All you green thumbs and plant whisperers, this is for you!
On the first veggie night, the Miller Family gave each of us a special heritage tomato plant. The Tomato Challenge is on to see who can produce the prettiest, the largest or most creative tasty tomatoes in London.
Give your plant a cute catchy name, nurture it, water it, and eat it, but before you do, send your photos in throughout the summer to email@example.com along with your description and your progress to enter the contest. Winner will be announced come September 1st. Winner will receive one of my giveaway cookbooks.
What is your favourite tomato name? Either being tantalizing, intriguing or just plain tickles the funny bone, I am partial to Jethro-Tall or Ruby Red, or how about “Tom-Tom the Tomato Mawn” (Jamaican accent required..). If you could name a tomato variety yourself what would it be?
It seems tomato plants need to move and sway in the breeze, to develop strong stems. Provide a breeze by turning a fan on them for 5-10 minutes twice a day.
Tomatoes love heat. Cover the soil area with black or red plastic or mulch. Mulching does conserve water and prevents the soil and soil born diseases from splashing up on the plants. Those extra degrees of warmth will translate into earlier tomatoes.
Bury tomato plants deep in the planter than they come in the pot, all the way up to a few top leaves. Tomatoes are able to develop roots all along their stems.
Once the tomato plants are about 3′ tall, remove the leaves from the bottom 1′ of stem. These are usually the first leaves to develop fungus problems. They get the least amount of sun and soil born pathogens can be unintentionally splashed up onto them. Spraying weekly with compost tea also seems to be effective at warding off fungus diseases.
Pinch and remove suckers that develop in the crotch joint of two branches. They won’t bear fruit and will take energy away from the rest of the plant. But go easy on pruning the rest of the plant. You can thin leaves to allow the sun to reach the ripening fruit, but it’s the leaves that are photosynthesizing and creating the sugars that give flavor to your tomatoes.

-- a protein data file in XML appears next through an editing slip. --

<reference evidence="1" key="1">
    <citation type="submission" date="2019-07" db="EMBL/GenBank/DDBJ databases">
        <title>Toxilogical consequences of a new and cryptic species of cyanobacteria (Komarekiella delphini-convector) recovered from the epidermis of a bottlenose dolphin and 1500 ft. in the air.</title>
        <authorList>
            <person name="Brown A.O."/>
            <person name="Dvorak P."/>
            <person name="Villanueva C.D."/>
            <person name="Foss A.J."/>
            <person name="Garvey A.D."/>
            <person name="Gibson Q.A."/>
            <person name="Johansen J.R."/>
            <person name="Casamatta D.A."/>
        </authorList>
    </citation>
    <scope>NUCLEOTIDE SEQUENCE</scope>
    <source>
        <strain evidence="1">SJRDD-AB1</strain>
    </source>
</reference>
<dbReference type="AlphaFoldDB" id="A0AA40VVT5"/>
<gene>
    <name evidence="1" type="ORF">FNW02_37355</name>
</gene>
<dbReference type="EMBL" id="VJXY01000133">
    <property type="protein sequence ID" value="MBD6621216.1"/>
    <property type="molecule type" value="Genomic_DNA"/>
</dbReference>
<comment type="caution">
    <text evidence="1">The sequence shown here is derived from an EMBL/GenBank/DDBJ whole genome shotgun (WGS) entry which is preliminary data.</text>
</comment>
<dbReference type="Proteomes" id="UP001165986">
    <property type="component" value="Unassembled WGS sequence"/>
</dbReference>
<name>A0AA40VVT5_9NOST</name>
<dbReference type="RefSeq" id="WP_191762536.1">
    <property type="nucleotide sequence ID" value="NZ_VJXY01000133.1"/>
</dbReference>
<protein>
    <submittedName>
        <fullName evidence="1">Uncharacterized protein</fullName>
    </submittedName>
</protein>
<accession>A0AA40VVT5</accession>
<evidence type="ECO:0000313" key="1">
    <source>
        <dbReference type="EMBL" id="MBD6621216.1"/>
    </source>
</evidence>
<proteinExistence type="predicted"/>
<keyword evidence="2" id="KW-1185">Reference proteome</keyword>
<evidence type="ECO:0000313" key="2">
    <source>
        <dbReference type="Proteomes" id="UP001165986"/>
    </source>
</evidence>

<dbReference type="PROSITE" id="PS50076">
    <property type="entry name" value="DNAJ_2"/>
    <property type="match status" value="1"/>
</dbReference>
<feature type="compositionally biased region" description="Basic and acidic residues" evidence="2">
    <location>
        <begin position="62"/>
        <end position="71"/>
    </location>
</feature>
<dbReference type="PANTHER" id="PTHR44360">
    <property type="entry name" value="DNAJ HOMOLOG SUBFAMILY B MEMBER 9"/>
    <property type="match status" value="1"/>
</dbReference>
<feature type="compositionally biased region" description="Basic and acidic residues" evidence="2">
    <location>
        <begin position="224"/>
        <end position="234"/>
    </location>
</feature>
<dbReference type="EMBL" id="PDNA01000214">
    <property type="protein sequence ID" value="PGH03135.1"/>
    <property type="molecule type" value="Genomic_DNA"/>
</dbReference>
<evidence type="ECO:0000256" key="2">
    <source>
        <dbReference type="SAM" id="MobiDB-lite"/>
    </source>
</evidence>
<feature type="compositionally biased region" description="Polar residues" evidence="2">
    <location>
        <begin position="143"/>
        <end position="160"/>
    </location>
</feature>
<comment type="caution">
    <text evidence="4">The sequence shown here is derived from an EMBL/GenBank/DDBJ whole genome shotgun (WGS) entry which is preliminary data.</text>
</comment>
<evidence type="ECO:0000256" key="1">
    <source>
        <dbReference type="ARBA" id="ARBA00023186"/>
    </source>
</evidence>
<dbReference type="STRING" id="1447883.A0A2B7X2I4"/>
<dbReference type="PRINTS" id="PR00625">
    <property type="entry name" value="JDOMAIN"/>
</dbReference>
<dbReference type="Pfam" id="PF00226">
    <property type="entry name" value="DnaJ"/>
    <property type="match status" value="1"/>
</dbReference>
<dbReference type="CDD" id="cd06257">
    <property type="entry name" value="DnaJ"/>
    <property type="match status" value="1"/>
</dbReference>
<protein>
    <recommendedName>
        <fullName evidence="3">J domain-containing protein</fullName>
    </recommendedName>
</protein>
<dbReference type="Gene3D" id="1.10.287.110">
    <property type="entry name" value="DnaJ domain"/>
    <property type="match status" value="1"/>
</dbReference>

Water your potted tomato plant daily when it is fully mature and on warm summer days. Stop watering when you see liquid emerging from the bottom of the pot into the plastic tray beneath the pot. Give plants a gentle shake when blooms begin arriving to encourage pollination.
Liquid Fertilizer. Some gardeners create their own liquid fertilizers by soaking bags of aged compost in water and straining the resulting liquid. Garden centers also offer organic liquid formulas based on fish emulsion or seaweed. Liquid fertilizers are especially useful for feeding vegetables by applying it to the plants themselves rather than the soil. The method, known as foliar feeding, quickly delivers nutrients to the plants through its leaves. The Rodale’s Ultimate Encyclopedia of Organic Gardening recommends liquid fertilizers for container-grown vegetables and for mid-season feeding of vegetables, such as pole beans and tomatoes, that bear crops over a period of several weeks.
Periodically position the limbs of your tomato plant over the appropriate part of the cage as your plant grows. Control pests by mixing 1 cup vegetable oil and 1 tsp. liquid dish detergent. Mix with 1 cup water and pour into a spray mist bottle. Spray this mixture every 10 days to control aphids, mites, scales and other insect pests.
SPAGHETTI WITH FRESH TOMATOES
- 8 medium tomatoes
- 1/4 c olive oil
- 1 clove garlic
- 1 T chopped fresh parsley
- 1 small bunch basil
- 1 tsp salt
- spaghetti for 4
Peel tomatoes. Chop and seed. Let drain. Combine oil, garlic, parsley, basil and salt. Add tomatoes and mix well. Cover and set aside at room temperature. Cook spaghetti. Drain, place in pasta bowls and pour tomato mixture over, toss well. Serve with grated Parmesan cheese if desired.
Good Luck Everyone! L.L
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